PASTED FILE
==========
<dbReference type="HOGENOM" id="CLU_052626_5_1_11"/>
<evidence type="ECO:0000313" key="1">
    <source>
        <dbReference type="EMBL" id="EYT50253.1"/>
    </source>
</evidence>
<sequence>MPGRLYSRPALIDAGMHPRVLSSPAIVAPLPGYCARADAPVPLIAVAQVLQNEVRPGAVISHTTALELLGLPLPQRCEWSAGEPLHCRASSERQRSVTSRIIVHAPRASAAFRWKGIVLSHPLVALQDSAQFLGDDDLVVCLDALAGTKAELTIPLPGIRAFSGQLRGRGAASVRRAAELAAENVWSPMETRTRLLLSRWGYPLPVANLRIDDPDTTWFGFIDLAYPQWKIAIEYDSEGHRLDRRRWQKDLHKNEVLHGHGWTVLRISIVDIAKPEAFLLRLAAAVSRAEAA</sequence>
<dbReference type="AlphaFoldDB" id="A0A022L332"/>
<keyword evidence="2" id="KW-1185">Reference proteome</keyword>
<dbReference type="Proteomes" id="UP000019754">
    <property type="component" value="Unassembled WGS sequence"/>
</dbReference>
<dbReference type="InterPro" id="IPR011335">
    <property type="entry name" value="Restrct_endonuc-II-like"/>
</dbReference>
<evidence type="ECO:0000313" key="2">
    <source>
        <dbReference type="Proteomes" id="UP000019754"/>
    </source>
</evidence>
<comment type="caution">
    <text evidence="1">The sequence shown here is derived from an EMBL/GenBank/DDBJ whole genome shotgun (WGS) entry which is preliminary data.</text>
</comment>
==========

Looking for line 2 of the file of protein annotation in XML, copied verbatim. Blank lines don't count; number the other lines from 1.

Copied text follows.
<evidence type="ECO:0000313" key="1">